US Airways
Two African-American passengers were allegedly forced to remove hoodies and baseball caps to sit in first-class seats on a US Airways flight. The men were traveling on so-called buddy passes, which the airline claims require a stricter dress code. Reuters

Two African-American passengers have filed a federal discrimination lawsuit against the flagship unit of US Airways Group Inc. (NYSE:LCC) after an airline employee allegedly told the brothers that their jeans, hoodies and baseball caps were “inappropriate” for the first-class section.

McCraig Warren and Miles Warren have sued the airline, claiming that when they tried to board a plane in Denver, a US Airways worker told them that they would have to change attire in accordance with an alleged first-class dress code.

According to the lawsuit filed Wednesday, the employee told the brothers they would need to change into button-down shirts, dress shoes and slacks if they wanted to sit in first class for their flight to Los Angeles last Aug. 19. They did, but when they boarded the aircraft, they met a white passenger and his Filipino friend who both wore hoodies and jeans in first class.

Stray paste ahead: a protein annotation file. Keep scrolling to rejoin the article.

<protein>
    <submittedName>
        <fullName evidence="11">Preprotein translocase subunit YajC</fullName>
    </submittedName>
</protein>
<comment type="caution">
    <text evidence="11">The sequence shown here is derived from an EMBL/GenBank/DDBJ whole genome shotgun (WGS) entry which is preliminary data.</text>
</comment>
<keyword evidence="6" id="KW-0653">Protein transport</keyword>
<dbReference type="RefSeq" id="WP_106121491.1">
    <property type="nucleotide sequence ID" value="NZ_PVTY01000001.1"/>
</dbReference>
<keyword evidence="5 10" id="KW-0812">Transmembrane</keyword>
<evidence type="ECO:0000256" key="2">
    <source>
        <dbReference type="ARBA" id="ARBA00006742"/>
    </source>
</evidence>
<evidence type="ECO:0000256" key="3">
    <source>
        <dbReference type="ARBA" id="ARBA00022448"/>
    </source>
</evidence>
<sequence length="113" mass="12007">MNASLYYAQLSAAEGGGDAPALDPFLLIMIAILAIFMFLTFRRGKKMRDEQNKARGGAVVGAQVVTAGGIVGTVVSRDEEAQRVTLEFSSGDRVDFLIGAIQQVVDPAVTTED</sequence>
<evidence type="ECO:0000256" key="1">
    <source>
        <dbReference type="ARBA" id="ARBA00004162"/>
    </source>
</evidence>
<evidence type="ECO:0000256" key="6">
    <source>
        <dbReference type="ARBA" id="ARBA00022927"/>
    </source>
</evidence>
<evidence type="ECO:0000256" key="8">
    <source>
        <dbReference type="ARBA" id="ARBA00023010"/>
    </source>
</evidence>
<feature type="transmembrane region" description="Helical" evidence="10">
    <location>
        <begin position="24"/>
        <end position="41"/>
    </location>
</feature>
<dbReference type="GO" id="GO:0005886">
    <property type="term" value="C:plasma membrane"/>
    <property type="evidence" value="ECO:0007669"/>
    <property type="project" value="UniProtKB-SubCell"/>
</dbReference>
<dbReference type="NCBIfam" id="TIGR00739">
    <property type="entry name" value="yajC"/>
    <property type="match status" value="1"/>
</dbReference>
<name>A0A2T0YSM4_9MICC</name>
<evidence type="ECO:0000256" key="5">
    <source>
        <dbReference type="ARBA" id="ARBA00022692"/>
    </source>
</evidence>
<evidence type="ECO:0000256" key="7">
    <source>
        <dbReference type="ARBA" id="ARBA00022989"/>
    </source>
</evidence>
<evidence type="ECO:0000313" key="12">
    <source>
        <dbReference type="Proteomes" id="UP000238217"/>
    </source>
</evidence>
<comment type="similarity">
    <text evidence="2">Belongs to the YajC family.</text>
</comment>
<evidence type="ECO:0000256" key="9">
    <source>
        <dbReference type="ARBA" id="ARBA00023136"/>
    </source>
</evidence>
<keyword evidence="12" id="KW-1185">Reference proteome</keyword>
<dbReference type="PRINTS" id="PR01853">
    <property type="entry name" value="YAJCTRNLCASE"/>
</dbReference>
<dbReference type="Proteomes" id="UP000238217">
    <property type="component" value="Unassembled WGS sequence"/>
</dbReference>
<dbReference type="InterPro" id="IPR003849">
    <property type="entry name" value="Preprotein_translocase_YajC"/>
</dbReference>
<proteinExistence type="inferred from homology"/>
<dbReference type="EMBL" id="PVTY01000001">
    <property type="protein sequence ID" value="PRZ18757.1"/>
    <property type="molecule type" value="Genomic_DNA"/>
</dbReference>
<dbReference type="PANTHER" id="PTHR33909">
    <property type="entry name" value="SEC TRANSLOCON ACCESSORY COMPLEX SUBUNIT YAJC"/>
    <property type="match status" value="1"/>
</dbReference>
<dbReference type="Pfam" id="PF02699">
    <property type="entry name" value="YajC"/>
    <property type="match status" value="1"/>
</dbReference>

Now, the brothers are seeking punitive damages for discrimination and emotional distress.

US Airways said it takes these allegations seriously and is reviewing the complaint.

“We welcome customers of all ethnicities and backgrounds and do not tolerate discrimination of any kind,” the airline told told Alternet.

US Airways said initial indications showed that the two African-American men were “pass-riders” traveling on nonrevenue tickets as part of the airline’s employee travel program.

“All employees and pass-riders are expected to comply with the policies associated with this travel privilege,” US Airways added.

The Warrens’ lawyer, Rodney Diggs, told the New York Daily News that the brothers got their passes through a family friend who is a US Airways employee. However, he added that his clients were never informed that different policies applied to reduced-fare tickets.

“If this is a policy, it has to be practiced at all times and not just selectively implemented when they want it to be implemented,” Diggs said. “They were very upset when they saw the other two gentlemen sitting right across from them [wearing jeans and hoodies]. This is definitely racial discrimination and a violation of their civil rights.”

Several airline employees sounded off on the issue in an early report posted on

“As every airline employee knows, there is a very specific code for dress and behavior when traveling on a pass,” one commenter noted. “Sadly, the employee who was kind enough to offer the passes to these whiners will be the one paying the consequences.”

“This story has me fuming,” another wrote. “How long before airlines will decide that the bad publicity isn't worth it and take away our nonrev privileges?”